The earliest documented exchange of wedding rings was around 4800 years ago in ancient Egypt. Back then the ring was believed to possess supernatural powers, an unending band symbolizing eternal love. Imagery on ancient papyrus scrolls reveal braided hemp and reeds that were fashioned into rings were used in wedding ceremonies. They wore the ring on their left ring finger because the ancient Egyptians believed that there is a vein running from this finger straight to the heart, called the vein of love, or vena amoris. |
When Alexander the Great conquered Egypt around 332BC, the Greeks assimilated much of the Egyptian traditions including the use of wedding rings. They began making them from bone, leather and ivory.
Much later, the ancient Romans began using wedding rings made of iron, symbolizing the strength of the man to hold the woman in bondage. On rare occasions, silver or gold rings were given to the bride, signifying that the man trusted his new wife with his riches. This practice probably led to the modern tradition of using metal wedding rings. However, if the ring symbolized eternal love for the ancient Egyptians, the Romans regarded it more as a symbol of possession. The husbands owned their wives.
In the Middle East, it was common for men to give their wives puzzle rings. These complicated contraptions formed a single cohesive piece when properly assembled and worn. The idea behind the ring is that if the wife made the mistake of taking the ring off because she wanted to hide the fact that she is married, most likely because she will be seeing another man, the pieces will fall apart and she will be unable to put the pieces back together. Her husband will then know that she had been unfaithful.
In Europe back in the 16th and 17th centuries, they had what was called a gimmel ring. It was fashioned a little like the Middle Eastern puzzle ring, but with a more romantic purpose. It was typically made of two interlocking metal bands that the couple would wear separately upon getting engaged. At their wedding, the two bands will be reconnected to form a single ring that the bride will wear. This whole ceremony with the ring symbolized the unification of two individuals in marriage.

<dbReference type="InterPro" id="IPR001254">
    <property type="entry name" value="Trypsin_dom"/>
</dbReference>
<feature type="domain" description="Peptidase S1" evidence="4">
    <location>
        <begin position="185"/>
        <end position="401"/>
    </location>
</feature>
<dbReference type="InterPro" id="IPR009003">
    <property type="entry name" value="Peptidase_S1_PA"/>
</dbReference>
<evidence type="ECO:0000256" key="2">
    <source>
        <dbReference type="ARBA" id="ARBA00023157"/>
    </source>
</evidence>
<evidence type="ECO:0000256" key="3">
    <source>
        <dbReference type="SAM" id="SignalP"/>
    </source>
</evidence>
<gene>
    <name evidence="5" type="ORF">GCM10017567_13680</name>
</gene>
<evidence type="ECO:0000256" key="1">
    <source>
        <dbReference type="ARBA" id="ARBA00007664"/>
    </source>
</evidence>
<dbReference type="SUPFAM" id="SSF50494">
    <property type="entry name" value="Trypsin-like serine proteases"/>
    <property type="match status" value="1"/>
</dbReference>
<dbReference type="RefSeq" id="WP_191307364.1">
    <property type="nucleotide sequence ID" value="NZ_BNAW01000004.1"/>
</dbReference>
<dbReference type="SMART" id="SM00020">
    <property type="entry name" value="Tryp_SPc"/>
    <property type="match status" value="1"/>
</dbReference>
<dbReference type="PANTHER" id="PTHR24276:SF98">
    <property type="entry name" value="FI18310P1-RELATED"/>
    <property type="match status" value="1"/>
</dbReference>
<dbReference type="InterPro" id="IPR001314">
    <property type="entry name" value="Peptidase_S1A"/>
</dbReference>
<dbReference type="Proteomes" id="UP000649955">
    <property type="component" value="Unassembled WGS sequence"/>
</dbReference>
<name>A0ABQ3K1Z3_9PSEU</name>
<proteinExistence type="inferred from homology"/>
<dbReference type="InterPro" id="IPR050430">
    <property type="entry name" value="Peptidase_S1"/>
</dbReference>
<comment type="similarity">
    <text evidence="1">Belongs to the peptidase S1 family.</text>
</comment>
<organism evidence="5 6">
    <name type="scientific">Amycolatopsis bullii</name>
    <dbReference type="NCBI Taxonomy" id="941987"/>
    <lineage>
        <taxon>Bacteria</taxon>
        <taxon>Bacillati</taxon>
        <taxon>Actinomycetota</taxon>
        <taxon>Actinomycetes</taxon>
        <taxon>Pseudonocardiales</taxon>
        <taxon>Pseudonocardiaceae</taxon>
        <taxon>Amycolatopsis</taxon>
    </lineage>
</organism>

In the late 1800s in Japan, women displayed their marital status by painting their teeth black. The idea of wedding rings as a symbol of a Japanese woman’s marital status didn’t become introduced into the culture until fairly recently, and although Japanese women most definitely prefer wedding rings to painting their teeth black these days, some of them still have not taken to the practice of wearing theirs constantly. They will spend a lot of time and money trying to find the best wedding ring for all its symbolic value, be it romantic or economic, but most couples will keep it in a box rather than wear it after the ceremony to preserve its beauty and to keep from losing it. If the rings are worn at all, it is not for religious or magical reasons, but because it is a public pronouncement that they have found a partner with whom they hope to spend the rest of their lives.
Over the next hundreds of years, the symbolism of the wedding band remained the same, and only the women were required to wear them. It is believed that it was the generally accepted norm for women to openly display their state of being “owned” by their husbands and being off limits to other men. It wasn’t until the first half of the 20th century that things began to change, when the wars came. Young men had to endure prolonged separation from their wives. They took to wearing their wedding bands as a reminder of the beloved wives they left back home. It was a loving and romantic gesture and the practice caught on. It marked the beginning of a trend that has continued up to the present day.
Emerging Design Trends
The present generation of engaged couples are more involved in the process of choosing the right wedding ring together. They both want to have something of themselves and their ideals represented in their choice. More and more, couples are choosing to have a more meaningful wedding ring than simply a plain band of silver or gold.
Emerging designs are heavily based on specific symbols that either the groom or the bride or both find particularly significant to them at the beginning of their new lives as husband and wife. Some couples regard their meaningful wedding rings as a charm or a talisman to protect their relationship from trials that they know will inevitably come.
Popular choices these days for wedding rings with meaning are those that symbolize unity and a harmonious partnership; those that inspire humility; those that invite positivity and abundance; and those that strengthen their commitment to their vows and to each other. The wedding ring has ceased to be a simple metal band that brands the woman as the man’s property. It is no longer just an indication of the man’s economic wealth. As couples intending to marry become more accepting of their impending marriage as a lifelong partnership between equals, the choice of meaningful wedding rings appear to be a trend that is here to stay.
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